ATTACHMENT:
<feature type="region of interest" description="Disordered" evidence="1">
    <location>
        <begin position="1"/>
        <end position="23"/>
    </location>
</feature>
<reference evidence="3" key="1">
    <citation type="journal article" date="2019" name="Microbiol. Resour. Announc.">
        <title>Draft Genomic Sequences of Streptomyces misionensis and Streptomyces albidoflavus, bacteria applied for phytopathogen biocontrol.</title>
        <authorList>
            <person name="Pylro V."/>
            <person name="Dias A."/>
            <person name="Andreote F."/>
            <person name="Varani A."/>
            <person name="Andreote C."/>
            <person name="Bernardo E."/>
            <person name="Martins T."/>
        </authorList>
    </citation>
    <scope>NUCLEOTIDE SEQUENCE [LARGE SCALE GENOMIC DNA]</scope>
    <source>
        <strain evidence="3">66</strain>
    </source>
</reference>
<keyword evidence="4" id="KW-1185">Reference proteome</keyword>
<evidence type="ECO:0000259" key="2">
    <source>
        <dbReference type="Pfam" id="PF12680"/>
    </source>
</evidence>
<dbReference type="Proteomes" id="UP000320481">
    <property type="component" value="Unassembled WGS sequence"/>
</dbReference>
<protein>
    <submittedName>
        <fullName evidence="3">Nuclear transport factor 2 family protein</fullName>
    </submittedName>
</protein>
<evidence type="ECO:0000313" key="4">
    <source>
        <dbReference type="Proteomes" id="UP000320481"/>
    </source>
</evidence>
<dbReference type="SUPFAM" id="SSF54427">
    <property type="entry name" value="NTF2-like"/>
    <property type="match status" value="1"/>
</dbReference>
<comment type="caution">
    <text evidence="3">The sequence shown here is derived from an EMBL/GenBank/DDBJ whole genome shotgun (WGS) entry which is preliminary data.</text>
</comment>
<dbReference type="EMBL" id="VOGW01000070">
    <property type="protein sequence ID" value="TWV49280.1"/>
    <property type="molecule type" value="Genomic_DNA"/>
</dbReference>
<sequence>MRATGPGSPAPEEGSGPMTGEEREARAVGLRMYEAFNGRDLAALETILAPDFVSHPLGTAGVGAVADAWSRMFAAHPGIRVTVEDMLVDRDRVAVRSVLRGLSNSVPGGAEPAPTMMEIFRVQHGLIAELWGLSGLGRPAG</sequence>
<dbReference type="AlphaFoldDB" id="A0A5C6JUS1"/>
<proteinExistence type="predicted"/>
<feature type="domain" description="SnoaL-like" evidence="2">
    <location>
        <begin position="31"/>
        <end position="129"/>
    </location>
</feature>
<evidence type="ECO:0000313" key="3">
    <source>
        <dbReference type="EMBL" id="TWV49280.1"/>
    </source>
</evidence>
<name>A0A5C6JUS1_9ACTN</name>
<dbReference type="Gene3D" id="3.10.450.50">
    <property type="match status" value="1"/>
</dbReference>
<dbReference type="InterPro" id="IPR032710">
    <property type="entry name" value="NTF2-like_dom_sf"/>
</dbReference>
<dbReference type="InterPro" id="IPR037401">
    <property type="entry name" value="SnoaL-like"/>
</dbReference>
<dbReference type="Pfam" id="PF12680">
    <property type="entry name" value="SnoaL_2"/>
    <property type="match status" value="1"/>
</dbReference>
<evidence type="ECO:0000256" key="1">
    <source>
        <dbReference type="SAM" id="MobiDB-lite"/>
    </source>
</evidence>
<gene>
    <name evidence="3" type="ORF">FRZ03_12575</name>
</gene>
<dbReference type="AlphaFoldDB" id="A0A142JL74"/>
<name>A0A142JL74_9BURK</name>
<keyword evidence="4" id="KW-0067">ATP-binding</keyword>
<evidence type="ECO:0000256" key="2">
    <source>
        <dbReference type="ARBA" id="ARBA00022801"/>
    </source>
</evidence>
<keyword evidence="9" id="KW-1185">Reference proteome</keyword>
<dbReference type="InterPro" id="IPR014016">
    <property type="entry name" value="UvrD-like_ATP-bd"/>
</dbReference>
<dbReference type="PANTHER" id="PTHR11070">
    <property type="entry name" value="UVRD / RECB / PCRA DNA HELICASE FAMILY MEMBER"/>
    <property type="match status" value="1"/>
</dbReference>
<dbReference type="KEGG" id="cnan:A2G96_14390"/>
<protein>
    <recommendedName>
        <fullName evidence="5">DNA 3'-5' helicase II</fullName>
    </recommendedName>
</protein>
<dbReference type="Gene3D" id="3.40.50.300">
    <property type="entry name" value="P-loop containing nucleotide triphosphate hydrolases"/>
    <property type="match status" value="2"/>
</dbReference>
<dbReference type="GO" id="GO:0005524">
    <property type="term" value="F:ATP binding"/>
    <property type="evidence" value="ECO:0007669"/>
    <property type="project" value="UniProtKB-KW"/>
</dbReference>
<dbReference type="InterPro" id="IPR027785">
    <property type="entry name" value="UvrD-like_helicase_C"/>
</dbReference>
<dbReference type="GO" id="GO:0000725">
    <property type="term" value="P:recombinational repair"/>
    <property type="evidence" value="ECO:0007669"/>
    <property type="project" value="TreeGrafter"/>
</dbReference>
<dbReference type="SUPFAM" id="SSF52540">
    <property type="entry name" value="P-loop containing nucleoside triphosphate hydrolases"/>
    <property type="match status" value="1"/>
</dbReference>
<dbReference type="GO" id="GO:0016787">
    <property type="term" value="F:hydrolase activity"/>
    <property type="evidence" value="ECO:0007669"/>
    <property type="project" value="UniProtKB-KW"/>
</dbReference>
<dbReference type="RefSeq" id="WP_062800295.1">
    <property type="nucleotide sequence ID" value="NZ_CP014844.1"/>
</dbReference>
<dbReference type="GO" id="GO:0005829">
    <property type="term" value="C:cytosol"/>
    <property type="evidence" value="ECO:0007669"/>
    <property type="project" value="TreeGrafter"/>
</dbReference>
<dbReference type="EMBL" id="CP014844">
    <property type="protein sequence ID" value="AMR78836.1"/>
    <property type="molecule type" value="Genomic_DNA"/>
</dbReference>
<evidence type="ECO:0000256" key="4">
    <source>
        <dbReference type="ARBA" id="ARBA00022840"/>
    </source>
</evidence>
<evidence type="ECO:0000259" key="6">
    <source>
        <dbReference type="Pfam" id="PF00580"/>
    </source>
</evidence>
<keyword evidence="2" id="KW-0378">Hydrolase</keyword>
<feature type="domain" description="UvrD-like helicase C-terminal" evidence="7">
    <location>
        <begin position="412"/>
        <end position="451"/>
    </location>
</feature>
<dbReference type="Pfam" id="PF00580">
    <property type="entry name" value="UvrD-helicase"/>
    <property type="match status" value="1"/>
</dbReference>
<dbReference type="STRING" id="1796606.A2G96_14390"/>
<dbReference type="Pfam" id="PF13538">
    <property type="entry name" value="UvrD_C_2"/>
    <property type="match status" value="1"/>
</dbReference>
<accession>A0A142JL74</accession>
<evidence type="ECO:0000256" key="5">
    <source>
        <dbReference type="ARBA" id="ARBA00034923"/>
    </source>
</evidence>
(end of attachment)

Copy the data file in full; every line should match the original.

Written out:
<feature type="region of interest" description="Disordered" evidence="1">
    <location>
        <begin position="1"/>
        <end position="23"/>
    </location>
</feature>
<reference evidence="3" key="1">
    <citation type="journal article" date="2019" name="Microbiol. Resour. Announc.">
        <title>Draft Genomic Sequences of Streptomyces misionensis and Streptomyces albidoflavus, bacteria applied for phytopathogen biocontrol.</title>
        <authorList>
            <person name="Pylro V."/>
            <person name="Dias A."/>
            <person name="Andreote F."/>
            <person name="Varani A."/>
            <person name="Andreote C."/>
            <person name="Bernardo E."/>
            <person name="Martins T."/>
        </authorList>
    </citation>
    <scope>NUCLEOTIDE SEQUENCE [LARGE SCALE GENOMIC DNA]</scope>
    <source>
        <strain evidence="3">66</strain>
    </source>
</reference>
<keyword evidence="4" id="KW-1185">Reference proteome</keyword>
<evidence type="ECO:0000259" key="2">
    <source>
        <dbReference type="Pfam" id="PF12680"/>
    </source>
</evidence>
<dbReference type="Proteomes" id="UP000320481">
    <property type="component" value="Unassembled WGS sequence"/>
</dbReference>
<protein>
    <submittedName>
        <fullName evidence="3">Nuclear transport factor 2 family protein</fullName>
    </submittedName>
</protein>
<evidence type="ECO:0000313" key="4">
    <source>
        <dbReference type="Proteomes" id="UP000320481"/>
    </source>
</evidence>
<dbReference type="SUPFAM" id="SSF54427">
    <property type="entry name" value="NTF2-like"/>
    <property type="match status" value="1"/>
</dbReference>
<comment type="caution">
    <text evidence="3">The sequence shown here is derived from an EMBL/GenBank/DDBJ whole genome shotgun (WGS) entry which is preliminary data.</text>
</comment>
<dbReference type="EMBL" id="VOGW01000070">
    <property type="protein sequence ID" value="TWV49280.1"/>
    <property type="molecule type" value="Genomic_DNA"/>
</dbReference>
<sequence>MRATGPGSPAPEEGSGPMTGEEREARAVGLRMYEAFNGRDLAALETILAPDFVSHPLGTAGVGAVADAWSRMFAAHPGIRVTVEDMLVDRDRVAVRSVLRGLSNSVPGGAEPAPTMMEIFRVQHGLIAELWGLSGLGRPAG</sequence>
<dbReference type="AlphaFoldDB" id="A0A5C6JUS1"/>
<proteinExistence type="predicted"/>
<feature type="domain" description="SnoaL-like" evidence="2">
    <location>
        <begin position="31"/>
        <end position="129"/>
    </location>
</feature>
<evidence type="ECO:0000313" key="3">
    <source>
        <dbReference type="EMBL" id="TWV49280.1"/>
    </source>
</evidence>
<name>A0A5C6JUS1_9ACTN</name>
<dbReference type="Gene3D" id="3.10.450.50">
    <property type="match status" value="1"/>
</dbReference>
<dbReference type="InterPro" id="IPR032710">
    <property type="entry name" value="NTF2-like_dom_sf"/>
</dbReference>
<dbReference type="InterPro" id="IPR037401">
    <property type="entry name" value="SnoaL-like"/>
</dbReference>
<dbReference type="Pfam" id="PF12680">
    <property type="entry name" value="SnoaL_2"/>
    <property type="match status" value="1"/>
</dbReference>
<evidence type="ECO:0000256" key="1">
    <source>
        <dbReference type="SAM" id="MobiDB-lite"/>
    </source>
</evidence>
<gene>
    <name evidence="3" type="ORF">FRZ03_12575</name>
</gene>
<dbReference type="AlphaFoldDB" id="A0A142JL74"/>
<name>A0A142JL74_9BURK</name>
<keyword evidence="4" id="KW-0067">ATP-binding</keyword>
<evidence type="ECO:0000256" key="2">
    <source>
        <dbReference type="ARBA" id="ARBA00022801"/>
    </source>
</evidence>
<keyword evidence="9" id="KW-1185">Reference proteome</keyword>
<dbReference type="InterPro" id="IPR014016">
    <property type="entry name" value="UvrD-like_ATP-bd"/>
</dbReference>
<dbReference type="PANTHER" id="PTHR11070">
    <property type="entry name" value="UVRD / RECB / PCRA DNA HELICASE FAMILY MEMBER"/>
    <property type="match status" value="1"/>
</dbReference>
<dbReference type="KEGG" id="cnan:A2G96_14390"/>
<protein>
    <recommendedName>
        <fullName evidence="5">DNA 3'-5' helicase II</fullName>
    </recommendedName>
</protein>
<dbReference type="Gene3D" id="3.40.50.300">
    <property type="entry name" value="P-loop containing nucleotide triphosphate hydrolases"/>
    <property type="match status" value="2"/>
</dbReference>
<dbReference type="GO" id="GO:0005524">
    <property type="term" value="F:ATP binding"/>
    <property type="evidence" value="ECO:0007669"/>
    <property type="project" value="UniProtKB-KW"/>
</dbReference>
<dbReference type="InterPro" id="IPR027785">
    <property type="entry name" value="UvrD-like_helicase_C"/>
</dbReference>
<dbReference type="GO" id="GO:0000725">
    <property type="term" value="P:recombinational repair"/>
    <property type="evidence" value="ECO:0007669"/>
    <property type="project" value="TreeGrafter"/>
</dbReference>
<dbReference type="SUPFAM" id="SSF52540">
    <property type="entry name" value="P-loop containing nucleoside triphosphate hydrolases"/>
    <property type="match status" value="1"/>
</dbReference>
<dbReference type="GO" id="GO:0016787">
    <property type="term" value="F:hydrolase activity"/>
    <property type="evidence" value="ECO:0007669"/>
    <property type="project" value="UniProtKB-KW"/>
</dbReference>
<dbReference type="RefSeq" id="WP_062800295.1">
    <property type="nucleotide sequence ID" value="NZ_CP014844.1"/>
</dbReference>
<dbReference type="GO" id="GO:0005829">
    <property type="term" value="C:cytosol"/>
    <property type="evidence" value="ECO:0007669"/>
    <property type="project" value="TreeGrafter"/>
</dbReference>
<dbReference type="EMBL" id="CP014844">
    <property type="protein sequence ID" value="AMR78836.1"/>
    <property type="molecule type" value="Genomic_DNA"/>
</dbReference>
<evidence type="ECO:0000256" key="4">
    <source>
        <dbReference type="ARBA" id="ARBA00022840"/>
    </source>
</evidence>
<evidence type="ECO:0000259" key="6">
    <source>
        <dbReference type="Pfam" id="PF00580"/>
    </source>
</evidence>
<keyword evidence="2" id="KW-0378">Hydrolase</keyword>
<feature type="domain" description="UvrD-like helicase C-terminal" evidence="7">
    <location>
        <begin position="412"/>
        <end position="451"/>
    </location>
</feature>
<dbReference type="Pfam" id="PF00580">
    <property type="entry name" value="UvrD-helicase"/>
    <property type="match status" value="1"/>
</dbReference>
<dbReference type="STRING" id="1796606.A2G96_14390"/>
<dbReference type="Pfam" id="PF13538">
    <property type="entry name" value="UvrD_C_2"/>
    <property type="match status" value="1"/>
</dbReference>
<accession>A0A142JL74</accession>
<evidence type="ECO:0000256" key="5">
    <source>
        <dbReference type="ARBA" id="ARBA00034923"/>
    </source>
</evidence>